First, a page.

What We Know About the Fatal Limo Crash That Killed 20 People in Upstate New York

State Police and federal authorities planned to continue their investigation Monday into a limousine crash 35 miles outside Albany that killed 20 people Saturday afternoon, the worst transportation accident in the U.S in nine years.

Police offered few details about what the chairman of the National Transportation Safety Board called a “horrific crash” in the town of Schoharie.

But media reports and interviews detailed the devastation.

Four sisters in the limousine were killed; so too were a newly married couple in their 30s; as were the driver and two pedestrians who were visiting at a popular country store, where the vehicle barreled through the parking lot.

“It’s tragic. Horrible. I can’t even begin to even explain,” Valerie Abeling told The Washington Post, confirming that her 34-year-old niece, Erin McGowan, and her new husband, Shane McGowan, 30, were among the dead.

The couple were married in June.

Here’s the latest on the crash:

What happened?

State Police First Superintendent Christopher Fiore told reporters Sunday the limousine, a 2001 Ford Excursion, failed to stop at the intersection at about 1:55 p.m. Saturday.

The limousine then slammed into a parked, unoccupied 2015 Toyota Highlander.

Witnesses said the limousine crashed into an embankment behind the parking lot of the Apple Barrel Country Store.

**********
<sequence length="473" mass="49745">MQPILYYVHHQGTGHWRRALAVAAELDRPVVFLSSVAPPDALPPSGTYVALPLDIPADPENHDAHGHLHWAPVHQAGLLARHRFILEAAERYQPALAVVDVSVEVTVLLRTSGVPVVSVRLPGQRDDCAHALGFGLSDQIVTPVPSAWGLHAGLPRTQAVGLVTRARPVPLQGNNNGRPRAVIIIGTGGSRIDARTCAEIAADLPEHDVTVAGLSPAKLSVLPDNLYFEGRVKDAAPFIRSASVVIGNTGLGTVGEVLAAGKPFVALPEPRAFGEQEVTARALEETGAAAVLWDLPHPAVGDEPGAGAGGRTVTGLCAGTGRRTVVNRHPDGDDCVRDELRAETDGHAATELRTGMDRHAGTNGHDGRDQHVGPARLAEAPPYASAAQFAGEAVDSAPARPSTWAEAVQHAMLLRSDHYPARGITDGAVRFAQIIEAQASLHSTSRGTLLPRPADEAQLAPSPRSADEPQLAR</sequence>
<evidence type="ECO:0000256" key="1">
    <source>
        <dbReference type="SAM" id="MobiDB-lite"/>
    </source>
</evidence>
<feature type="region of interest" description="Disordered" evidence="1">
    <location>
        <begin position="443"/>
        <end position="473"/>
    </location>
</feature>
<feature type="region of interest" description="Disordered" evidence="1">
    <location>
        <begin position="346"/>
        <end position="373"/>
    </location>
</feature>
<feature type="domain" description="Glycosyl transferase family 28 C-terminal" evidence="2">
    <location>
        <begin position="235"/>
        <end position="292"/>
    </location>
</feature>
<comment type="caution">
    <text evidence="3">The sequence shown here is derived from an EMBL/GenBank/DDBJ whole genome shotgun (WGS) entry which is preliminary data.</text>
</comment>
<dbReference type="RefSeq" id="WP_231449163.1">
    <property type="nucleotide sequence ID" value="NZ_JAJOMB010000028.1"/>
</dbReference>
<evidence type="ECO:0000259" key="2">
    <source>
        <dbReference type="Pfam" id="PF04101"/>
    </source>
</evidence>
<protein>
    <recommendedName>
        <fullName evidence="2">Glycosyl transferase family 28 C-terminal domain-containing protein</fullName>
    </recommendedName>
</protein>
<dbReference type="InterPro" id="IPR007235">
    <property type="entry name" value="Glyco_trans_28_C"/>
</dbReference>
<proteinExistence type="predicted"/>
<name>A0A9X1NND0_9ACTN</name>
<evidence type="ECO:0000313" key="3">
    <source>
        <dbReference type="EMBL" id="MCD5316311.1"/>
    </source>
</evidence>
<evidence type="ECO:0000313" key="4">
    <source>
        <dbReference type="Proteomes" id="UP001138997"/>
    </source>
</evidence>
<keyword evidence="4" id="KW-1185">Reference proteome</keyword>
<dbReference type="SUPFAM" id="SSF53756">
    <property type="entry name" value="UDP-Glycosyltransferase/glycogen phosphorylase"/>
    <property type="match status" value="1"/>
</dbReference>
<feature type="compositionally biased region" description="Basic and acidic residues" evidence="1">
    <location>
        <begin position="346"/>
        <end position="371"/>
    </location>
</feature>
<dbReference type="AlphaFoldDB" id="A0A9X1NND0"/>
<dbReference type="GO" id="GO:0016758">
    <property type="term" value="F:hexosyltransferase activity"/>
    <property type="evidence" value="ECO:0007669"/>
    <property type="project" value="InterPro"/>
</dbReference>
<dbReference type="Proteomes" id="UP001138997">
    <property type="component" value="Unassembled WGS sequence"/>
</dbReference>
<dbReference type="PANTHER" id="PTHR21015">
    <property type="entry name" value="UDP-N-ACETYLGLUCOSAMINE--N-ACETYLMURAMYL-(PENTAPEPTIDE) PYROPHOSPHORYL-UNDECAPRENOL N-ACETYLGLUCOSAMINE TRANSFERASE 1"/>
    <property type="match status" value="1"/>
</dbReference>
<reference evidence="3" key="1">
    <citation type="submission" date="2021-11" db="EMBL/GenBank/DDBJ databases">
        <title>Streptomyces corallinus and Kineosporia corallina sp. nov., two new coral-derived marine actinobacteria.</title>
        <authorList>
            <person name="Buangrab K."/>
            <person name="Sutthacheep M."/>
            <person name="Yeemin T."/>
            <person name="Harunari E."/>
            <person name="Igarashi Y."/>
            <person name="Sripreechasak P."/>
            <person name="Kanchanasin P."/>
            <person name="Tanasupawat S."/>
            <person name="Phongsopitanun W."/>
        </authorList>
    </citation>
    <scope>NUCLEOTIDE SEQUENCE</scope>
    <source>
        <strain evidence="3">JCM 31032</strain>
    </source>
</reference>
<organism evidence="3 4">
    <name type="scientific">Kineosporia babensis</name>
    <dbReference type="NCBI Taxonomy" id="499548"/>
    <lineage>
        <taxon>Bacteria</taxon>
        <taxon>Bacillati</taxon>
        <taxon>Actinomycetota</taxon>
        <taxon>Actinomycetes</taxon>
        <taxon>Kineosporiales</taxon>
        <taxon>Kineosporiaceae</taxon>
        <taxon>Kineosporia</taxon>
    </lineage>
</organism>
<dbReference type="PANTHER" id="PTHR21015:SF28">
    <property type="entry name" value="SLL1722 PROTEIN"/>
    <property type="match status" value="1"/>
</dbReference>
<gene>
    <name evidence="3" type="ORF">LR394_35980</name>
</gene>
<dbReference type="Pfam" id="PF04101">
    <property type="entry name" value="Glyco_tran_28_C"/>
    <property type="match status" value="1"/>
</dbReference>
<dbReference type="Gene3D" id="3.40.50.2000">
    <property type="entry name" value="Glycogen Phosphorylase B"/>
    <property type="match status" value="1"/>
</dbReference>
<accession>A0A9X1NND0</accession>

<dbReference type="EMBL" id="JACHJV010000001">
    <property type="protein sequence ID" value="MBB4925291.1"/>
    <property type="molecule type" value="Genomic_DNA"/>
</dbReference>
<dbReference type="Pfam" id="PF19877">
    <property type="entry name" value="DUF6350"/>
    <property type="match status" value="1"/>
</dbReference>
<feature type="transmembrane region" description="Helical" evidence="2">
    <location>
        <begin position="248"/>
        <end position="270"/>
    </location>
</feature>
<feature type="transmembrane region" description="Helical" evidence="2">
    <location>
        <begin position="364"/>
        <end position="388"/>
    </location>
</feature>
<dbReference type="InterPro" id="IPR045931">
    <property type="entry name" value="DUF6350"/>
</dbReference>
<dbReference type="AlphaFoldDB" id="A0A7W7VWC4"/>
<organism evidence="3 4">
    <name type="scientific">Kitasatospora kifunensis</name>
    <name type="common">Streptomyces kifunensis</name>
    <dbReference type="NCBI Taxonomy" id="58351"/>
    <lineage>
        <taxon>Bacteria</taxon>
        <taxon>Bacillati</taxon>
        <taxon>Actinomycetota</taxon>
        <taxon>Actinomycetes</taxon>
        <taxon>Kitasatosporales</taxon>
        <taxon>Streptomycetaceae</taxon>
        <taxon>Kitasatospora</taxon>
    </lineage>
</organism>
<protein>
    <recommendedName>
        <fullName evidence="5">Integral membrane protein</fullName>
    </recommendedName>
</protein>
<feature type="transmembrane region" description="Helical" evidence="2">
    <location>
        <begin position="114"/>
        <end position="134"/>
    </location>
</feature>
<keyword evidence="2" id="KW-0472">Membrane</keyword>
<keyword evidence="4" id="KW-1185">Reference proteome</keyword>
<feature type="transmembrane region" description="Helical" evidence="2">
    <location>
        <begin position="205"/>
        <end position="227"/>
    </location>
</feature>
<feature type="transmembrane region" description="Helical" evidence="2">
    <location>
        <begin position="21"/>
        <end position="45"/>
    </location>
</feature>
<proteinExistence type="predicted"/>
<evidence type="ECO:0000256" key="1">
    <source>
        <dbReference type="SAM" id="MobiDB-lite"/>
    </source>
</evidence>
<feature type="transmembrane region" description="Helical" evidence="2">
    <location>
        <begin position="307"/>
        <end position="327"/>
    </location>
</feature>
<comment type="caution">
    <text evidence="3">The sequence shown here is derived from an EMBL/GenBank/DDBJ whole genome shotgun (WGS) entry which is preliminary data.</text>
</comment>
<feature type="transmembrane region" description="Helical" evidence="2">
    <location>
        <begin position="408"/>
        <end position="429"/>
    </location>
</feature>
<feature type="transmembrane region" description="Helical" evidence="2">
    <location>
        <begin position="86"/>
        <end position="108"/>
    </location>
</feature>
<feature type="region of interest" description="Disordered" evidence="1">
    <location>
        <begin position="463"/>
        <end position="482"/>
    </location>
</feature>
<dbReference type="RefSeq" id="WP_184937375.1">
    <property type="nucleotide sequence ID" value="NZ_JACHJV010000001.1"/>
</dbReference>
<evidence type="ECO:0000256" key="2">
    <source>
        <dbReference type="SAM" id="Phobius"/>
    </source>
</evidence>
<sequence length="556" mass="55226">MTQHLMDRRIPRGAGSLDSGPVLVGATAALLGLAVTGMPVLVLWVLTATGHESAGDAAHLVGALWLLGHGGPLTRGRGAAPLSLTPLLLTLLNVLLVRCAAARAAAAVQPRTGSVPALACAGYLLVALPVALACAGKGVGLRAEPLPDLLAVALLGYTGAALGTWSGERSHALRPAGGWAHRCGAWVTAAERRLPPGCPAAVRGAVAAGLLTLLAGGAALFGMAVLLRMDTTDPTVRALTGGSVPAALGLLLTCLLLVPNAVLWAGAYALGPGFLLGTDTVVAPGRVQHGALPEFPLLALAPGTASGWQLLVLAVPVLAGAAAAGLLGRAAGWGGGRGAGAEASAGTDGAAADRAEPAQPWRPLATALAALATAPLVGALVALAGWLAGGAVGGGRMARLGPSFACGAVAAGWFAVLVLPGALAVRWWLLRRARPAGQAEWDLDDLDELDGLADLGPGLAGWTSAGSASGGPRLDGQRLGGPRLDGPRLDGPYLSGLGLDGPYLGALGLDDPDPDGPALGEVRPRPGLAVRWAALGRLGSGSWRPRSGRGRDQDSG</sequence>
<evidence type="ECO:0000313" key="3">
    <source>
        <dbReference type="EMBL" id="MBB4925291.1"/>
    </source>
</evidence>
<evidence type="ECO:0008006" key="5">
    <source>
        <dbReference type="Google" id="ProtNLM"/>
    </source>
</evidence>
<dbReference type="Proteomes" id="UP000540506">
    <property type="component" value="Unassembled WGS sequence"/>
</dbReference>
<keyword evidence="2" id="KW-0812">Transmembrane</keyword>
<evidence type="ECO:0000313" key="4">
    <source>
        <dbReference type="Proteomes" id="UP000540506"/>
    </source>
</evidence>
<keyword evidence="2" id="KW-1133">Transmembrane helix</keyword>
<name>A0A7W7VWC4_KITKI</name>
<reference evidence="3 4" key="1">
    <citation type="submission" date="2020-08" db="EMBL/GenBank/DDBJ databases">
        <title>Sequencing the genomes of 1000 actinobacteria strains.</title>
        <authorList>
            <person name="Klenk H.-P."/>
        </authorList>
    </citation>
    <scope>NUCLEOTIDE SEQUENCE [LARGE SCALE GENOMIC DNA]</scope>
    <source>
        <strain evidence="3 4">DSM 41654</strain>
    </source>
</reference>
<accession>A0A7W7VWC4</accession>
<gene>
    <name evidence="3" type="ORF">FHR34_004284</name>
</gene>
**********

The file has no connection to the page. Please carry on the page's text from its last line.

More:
The crash “sounded like an explosion,” Linda Riley, of nearby Schenectady, described to The Associated Press.

The store manager, Jessica Kirby, told The New York Times the limousine was coming down a hill at “probably over 60 mph.”

Police said the speed limit was 50 mph.

The T-shaped intersection has long been a trouble spot, and Kirby told the The Associated Press that repeatedly tractor trailers were unable to stop at the intersection and crashed near the store.

About the deceased

Police didn’t release the list of the deceased Sunday, but family members described their loved ones who died.

The 17 young adults in the limousine, who were all believed to be from nearby Amsterdam, were headed to Cooperstown to celebrate the 30th birthday of Amy Steenburg, according to reports.

She was killed along with her husband Axel; Axel’s brother Rich; Amy’s three sisters and one of her brothers-in-law, Erin’s uncle Anthony Vertucci told the Times Union in Albany.

Two of the couples were newlyweds, the paper said.

“They were wonderful girls,” the sisters’ aunt, Barbara Douglas, told The Associated Press.

“They’d do anything for you and they were very close to each other and they loved their family.”

Douglas said three of the sisters were with their husbands.

“They did the responsible thing getting a limo so they wouldn’t have to drive anywhere,” she said, telling the paper that several of the couples had young children.

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Source: USA Today